Hands: An Imaginative Meditation

Click play to listen to a shorter version of this meditation.

Alternately, you can download the mp3 of this meditation here.


In this style of meditation, which comes to us from St. Ignatius’ Spiritual Exercises, you are meant to create a space for encountering God through your imagination.

Find a quiet space to pray. Read each line slowly and pause to consider the questions, your responses, and your feelings. It may even be helpful to close your eyes between each section to better allow for imaginative freedom. If your imagination leads away from the meditation, follow it; God speaks to you.
After taking some time to quiet your busy mind, begin by imagining Jesus’ hands.
Imagine the palms. The knuckles. The finger tips. The finger nails.
What color are they? Are they rough? Smooth? Sun-baked? Well-groomed? Dirty?
Inspect every detail of Jesus’ hands.

Now, take Jesus’ hands in yours.
What do they feel like? Are they warm? Cold? Soft? Tough?
How do your hands feel in Jesus’? Uncomfortable? Relaxed? Peaceful?
Imagine Jesus gripping your hand like a good friend or a close loved one would.
How does it feel to touch God through your hands?

Imagine Jesus touching your face. Imagine his skin touching your cheek.
What is it like to engage Jesus in such an intimate way? What feelings does it give rise to in you?
As he touches your face, your eyes meet his.
What color are they? Can you see your reflection there? Do you feel their intensity?
Perhaps it is like love flowing out from this window into God’s soul.

Now imagine shrinking. Imagine shrinking so small you can fit in Jesus’ hands.
He picks you up and cradles you in his hands.
What does it feel like to lie there in the wrinkles of his palms?
Do you feel safe? Loved? Warm?

open handsImagine Jesus cupping you in his hands and whispering to you.
He quietly says, “I love you. This is where you belong. I love you. All of you.”
He repeats this over and over and over.
How does it make you feel?
Perhaps it is a message you are intimately familiar with.
Perhaps you haven’t heard it in a while.
Perhaps you have never heard it in your life.
What feelings does it stir up? Gratitude? Peace? Communion?
Maybe discomfort? Or even doubt?
Is there a physical response you are having to this encounter? Warmth? Healing?
What message do you think Jesus is trying to give to you?
What is God saying to you as you are held in the hands of Jesus?

Jesus sets you down and you begin to grow back to your usual size.
As you stand next to Jesus, examine your own hands.
How are they similar to Jesus’? How are they different?
Consider how you may have figuratively held someone else in your hands recently, someone you supported in a time of need. It could have been a loved one, someone you barely know, or even a whole group of people.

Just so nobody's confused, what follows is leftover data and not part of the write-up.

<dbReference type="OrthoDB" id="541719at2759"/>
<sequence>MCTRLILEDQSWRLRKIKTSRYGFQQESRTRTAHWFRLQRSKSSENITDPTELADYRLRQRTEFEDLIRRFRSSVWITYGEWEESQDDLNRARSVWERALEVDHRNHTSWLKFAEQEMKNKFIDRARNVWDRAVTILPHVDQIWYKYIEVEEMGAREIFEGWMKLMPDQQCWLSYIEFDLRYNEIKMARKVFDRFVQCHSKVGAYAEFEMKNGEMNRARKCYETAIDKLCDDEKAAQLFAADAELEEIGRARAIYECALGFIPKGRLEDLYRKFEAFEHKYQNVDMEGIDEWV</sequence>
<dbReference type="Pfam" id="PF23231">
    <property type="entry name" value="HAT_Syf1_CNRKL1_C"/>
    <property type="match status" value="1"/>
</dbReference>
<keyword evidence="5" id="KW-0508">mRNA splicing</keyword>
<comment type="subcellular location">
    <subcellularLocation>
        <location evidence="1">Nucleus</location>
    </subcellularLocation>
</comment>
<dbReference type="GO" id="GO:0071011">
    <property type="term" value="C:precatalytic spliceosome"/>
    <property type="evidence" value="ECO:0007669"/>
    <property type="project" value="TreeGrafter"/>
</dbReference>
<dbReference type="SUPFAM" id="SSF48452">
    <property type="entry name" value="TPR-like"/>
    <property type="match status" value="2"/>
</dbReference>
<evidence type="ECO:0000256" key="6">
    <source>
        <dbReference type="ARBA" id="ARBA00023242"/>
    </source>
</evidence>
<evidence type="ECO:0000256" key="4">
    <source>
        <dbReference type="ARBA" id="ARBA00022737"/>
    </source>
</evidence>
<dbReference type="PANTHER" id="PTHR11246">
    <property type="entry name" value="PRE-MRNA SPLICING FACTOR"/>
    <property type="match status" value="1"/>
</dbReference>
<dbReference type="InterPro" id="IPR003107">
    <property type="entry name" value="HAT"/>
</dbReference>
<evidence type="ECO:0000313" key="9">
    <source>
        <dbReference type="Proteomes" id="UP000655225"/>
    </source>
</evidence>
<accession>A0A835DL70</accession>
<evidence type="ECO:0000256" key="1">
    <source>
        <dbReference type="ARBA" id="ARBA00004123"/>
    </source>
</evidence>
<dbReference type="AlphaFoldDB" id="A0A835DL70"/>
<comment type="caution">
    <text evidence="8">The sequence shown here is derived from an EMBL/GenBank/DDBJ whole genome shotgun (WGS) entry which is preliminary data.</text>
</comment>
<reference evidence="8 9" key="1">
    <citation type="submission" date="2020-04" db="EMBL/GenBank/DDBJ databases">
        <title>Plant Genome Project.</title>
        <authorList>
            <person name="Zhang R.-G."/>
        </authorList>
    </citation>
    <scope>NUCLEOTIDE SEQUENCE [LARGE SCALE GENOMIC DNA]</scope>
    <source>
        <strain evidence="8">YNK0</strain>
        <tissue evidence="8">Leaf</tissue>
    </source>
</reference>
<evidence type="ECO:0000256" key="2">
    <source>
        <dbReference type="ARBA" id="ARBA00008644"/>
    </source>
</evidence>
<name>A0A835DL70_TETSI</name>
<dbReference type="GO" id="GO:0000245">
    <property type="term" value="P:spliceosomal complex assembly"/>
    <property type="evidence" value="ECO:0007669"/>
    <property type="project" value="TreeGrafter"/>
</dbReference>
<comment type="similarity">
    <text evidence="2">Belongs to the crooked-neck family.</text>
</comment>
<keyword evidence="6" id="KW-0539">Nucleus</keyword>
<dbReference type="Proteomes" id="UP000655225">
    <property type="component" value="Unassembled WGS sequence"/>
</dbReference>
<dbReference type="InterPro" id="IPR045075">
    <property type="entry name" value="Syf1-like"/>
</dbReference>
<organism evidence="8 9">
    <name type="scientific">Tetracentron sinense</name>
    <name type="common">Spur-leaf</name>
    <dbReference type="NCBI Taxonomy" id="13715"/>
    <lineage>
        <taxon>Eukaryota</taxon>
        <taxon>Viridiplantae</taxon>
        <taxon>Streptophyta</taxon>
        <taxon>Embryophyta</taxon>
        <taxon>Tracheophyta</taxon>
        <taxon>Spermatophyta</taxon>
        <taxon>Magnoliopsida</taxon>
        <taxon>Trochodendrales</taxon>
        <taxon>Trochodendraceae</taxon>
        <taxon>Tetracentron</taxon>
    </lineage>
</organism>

How did it feel to hold that person in your hands? What emotions did you feel?
Is there any way that the experience may have led you closer to God?
How do you see God’s hands as your own hands?

Now consider the future.
How do you hope for your hands to act as God’s hands?
How can you better serve and hold others with your hands?
How can you use your hands to fight for justice in your community and in our world?
How can you help others to experience God’s radically unconditional love?
How might your hands help others to peer into the eyes of God?

Imagine telling Jesus, who is still sitting right beside you, about these things. What does he say? What does he think? How can he help? Take time to really unpack your thoughts and explore your dreams and struggles with Jesus.

As you finish your conversation, as long as it may take, you squeeze Jesus’ hand for one last time. As you separate for now, you slowly find yourself drifting back out of your imagination into the material world.

Now, take some time (immediately or otherwise) to reflect on what happened during the meditation. What were some of the feelings that came up? What part(s) stuck out to you? How might God be trying to communicate with you through your emotions, thoughts, and affective movements?

After a few days, come back to this meditation. Consider again what God may have been trying to communicate with you. Consider how God is trying to interact with you through your own imagination.

Related posts:

[audio http://traffic.libsyn.com/godinallthings/Hands_An_Imaginative_Meditation.mp3]

Categories: Prayer

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5 replies

  1. What a consoling exercise. I will definitely use this with my middle school religion classes. My students love to meditate and so I often use visualizations with them.

  2. I felt a relaxing of muscles in my face, neck, shoulders and back, felt the tension in my shoulders slip away and felt so much more peace. I felt like I was forgiven.

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